MSPs call for action to tackle 'institutional racism' in public sector
Public bodies should be compelled to publish employee ethnicity pay data to address “institutional racism” in Scotland, the Equalities and Human Rights Committee has recommended.
The call follows an inquiry into in-work poverty among minority ethnic communities, with MSPs also calling for public authorities to produce action plans to reduce the ethnicity pay gap in their organisations.
The committee warned of a lack of progress in addressing disproportionately high unemployment, as well as levels of in-work poverty, for people from minority ethnic communities.
It found that recruitment, retention and progression of minority ethnic groups in the workplace had regressed over the last two decades and that there was a resistance on the part of employers to acknowledge the existence of institutional racism and its effects.
The inquiry focused on employers covered by the Public Sector Equality Duty under the Equality Act 2010, which includes large employers like local authorities, health boards as well as other public bodies.
Committee convener Ruth Maguire said: “It is extremely disappointing and frustrating that we regularly have to revisit this issue, and it’s little wonder that during our inquiry we heard many witnesses and representatives of black and minority ethnic communities refer to ‘consultation fatigue’.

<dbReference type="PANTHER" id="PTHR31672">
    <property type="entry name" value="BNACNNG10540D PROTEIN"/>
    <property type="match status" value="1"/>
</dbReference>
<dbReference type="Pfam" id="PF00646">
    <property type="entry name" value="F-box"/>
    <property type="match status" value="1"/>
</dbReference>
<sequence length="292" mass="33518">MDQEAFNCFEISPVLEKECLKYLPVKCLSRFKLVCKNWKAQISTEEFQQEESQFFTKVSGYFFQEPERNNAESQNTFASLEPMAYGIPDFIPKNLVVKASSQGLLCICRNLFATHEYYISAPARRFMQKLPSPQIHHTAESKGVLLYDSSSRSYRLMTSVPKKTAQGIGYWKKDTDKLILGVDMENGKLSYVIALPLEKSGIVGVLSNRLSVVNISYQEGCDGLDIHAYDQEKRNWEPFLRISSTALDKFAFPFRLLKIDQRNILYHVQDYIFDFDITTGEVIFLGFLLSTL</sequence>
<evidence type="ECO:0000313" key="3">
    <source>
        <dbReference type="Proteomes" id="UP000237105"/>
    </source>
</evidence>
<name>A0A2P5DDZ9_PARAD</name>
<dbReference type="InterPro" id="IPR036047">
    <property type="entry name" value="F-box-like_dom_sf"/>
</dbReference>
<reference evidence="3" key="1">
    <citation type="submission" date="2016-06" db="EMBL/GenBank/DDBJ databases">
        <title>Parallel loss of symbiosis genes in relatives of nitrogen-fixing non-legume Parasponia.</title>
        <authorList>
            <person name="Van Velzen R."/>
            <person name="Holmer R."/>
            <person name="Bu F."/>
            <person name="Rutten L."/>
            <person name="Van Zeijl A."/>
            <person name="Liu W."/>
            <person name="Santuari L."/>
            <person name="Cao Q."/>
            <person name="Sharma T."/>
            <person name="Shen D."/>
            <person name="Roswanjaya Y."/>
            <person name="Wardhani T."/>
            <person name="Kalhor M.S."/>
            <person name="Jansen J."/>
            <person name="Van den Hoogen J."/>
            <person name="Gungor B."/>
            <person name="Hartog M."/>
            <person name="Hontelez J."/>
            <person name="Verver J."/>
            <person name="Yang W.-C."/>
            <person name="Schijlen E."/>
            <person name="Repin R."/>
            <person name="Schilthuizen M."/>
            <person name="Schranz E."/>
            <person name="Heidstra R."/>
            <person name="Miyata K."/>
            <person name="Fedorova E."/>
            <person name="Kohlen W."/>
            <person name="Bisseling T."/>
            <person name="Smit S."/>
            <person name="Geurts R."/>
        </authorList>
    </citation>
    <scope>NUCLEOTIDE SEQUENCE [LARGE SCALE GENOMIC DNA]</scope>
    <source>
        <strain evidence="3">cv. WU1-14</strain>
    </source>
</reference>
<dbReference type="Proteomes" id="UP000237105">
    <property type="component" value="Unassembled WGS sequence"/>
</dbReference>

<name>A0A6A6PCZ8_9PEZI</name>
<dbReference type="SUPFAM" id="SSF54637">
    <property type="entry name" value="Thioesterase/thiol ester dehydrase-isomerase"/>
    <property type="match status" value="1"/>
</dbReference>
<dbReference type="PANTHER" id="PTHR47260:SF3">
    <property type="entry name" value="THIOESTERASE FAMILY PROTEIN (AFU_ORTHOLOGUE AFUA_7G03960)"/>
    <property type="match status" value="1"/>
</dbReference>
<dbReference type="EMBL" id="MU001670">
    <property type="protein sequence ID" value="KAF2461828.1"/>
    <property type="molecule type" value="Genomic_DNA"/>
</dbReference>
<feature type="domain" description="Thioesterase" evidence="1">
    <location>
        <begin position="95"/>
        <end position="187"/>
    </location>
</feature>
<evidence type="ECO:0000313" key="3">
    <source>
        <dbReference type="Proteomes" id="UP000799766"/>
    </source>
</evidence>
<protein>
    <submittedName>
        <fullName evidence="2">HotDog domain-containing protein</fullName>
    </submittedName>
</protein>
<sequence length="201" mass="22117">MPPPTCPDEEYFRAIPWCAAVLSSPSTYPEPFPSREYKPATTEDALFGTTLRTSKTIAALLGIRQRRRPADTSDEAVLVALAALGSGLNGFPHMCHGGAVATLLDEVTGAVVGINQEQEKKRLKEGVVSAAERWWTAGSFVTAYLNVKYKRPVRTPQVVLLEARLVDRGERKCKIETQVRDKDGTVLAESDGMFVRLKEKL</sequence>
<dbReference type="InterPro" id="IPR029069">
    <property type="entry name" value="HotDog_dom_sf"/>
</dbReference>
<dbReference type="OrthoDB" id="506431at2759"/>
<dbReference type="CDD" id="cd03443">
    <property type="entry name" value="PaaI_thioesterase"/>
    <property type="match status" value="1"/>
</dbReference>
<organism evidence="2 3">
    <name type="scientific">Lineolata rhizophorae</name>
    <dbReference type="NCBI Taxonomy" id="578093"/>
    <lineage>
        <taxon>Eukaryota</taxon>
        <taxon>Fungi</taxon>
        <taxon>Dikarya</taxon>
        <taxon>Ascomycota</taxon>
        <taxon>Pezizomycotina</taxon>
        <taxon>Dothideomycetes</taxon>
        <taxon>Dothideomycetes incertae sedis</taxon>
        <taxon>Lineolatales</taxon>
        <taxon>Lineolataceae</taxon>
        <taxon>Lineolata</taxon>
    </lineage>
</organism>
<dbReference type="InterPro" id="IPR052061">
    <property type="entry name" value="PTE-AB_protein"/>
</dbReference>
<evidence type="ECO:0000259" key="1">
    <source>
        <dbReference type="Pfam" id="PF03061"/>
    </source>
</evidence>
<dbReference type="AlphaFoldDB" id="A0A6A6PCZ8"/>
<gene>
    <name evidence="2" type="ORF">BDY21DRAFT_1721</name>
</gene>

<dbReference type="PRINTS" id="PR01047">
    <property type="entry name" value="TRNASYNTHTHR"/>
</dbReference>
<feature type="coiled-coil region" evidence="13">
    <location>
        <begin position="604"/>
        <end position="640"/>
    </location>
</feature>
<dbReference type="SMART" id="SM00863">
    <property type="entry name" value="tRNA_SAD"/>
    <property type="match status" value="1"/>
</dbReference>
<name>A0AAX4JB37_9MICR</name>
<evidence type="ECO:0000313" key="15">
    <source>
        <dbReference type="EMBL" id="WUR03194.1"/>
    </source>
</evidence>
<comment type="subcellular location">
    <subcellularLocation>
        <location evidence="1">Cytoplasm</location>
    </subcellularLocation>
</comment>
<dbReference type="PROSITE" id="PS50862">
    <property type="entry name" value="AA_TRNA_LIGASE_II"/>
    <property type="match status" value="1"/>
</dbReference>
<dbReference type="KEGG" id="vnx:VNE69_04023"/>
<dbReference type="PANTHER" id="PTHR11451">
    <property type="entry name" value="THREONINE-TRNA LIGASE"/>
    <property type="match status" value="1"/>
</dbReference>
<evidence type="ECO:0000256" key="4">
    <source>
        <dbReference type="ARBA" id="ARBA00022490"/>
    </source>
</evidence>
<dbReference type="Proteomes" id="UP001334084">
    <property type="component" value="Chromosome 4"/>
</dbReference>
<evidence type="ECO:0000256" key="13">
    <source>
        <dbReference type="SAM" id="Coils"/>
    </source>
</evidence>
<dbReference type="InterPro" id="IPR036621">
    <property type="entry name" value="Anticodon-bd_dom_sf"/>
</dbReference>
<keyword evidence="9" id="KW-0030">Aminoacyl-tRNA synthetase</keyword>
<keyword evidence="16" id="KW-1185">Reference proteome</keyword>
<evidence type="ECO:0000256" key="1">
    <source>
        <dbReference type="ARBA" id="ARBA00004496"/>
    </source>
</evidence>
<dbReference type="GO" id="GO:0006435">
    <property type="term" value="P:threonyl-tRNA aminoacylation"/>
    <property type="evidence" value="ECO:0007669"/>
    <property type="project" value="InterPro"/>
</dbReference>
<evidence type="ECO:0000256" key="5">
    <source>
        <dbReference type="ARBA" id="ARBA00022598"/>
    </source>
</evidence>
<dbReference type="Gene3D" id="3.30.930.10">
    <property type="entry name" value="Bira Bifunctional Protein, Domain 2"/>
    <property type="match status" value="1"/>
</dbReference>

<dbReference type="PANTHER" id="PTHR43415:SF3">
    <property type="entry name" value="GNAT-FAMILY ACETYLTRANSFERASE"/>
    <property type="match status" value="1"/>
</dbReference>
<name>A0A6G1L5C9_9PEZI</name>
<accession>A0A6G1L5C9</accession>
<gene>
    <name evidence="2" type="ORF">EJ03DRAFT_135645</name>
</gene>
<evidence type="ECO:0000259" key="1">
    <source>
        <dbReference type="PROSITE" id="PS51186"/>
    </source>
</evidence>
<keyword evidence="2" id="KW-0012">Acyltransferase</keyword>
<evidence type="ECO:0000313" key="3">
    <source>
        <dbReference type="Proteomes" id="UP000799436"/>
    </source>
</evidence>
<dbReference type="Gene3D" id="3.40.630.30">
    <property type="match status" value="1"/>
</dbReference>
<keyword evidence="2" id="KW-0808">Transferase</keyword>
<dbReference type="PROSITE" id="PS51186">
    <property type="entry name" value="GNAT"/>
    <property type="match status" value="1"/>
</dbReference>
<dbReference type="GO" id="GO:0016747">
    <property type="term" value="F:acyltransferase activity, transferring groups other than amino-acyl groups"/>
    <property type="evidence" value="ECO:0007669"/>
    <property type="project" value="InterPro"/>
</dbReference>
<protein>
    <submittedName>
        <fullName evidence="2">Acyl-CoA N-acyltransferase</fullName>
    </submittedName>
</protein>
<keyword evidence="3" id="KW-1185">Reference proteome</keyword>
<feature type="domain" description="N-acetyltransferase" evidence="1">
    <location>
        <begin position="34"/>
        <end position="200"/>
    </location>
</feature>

“From the evidence we heard, there is a sense that many employers prefer to look outwards rather than inwards, as though the issue lies with the minority ethnic communities, when the reality is that the issue lies with the public authorities themselves. It is evident that a key factor within this is the failure of the leaders of public authorities to acknowledge the existence of institutional racism and, in so doing, failing to act to deliver a culture shift within their organisations.
“The committee is unanimously of the view that, despite all the mechanisms at the disposal of public authorities, including their equality duties and responsibilities, the ethnicity employment gap remains unacceptable and much more needs to be done to reduce the ethnicity pay gap, so we see more minority ethnic people in senior positions.”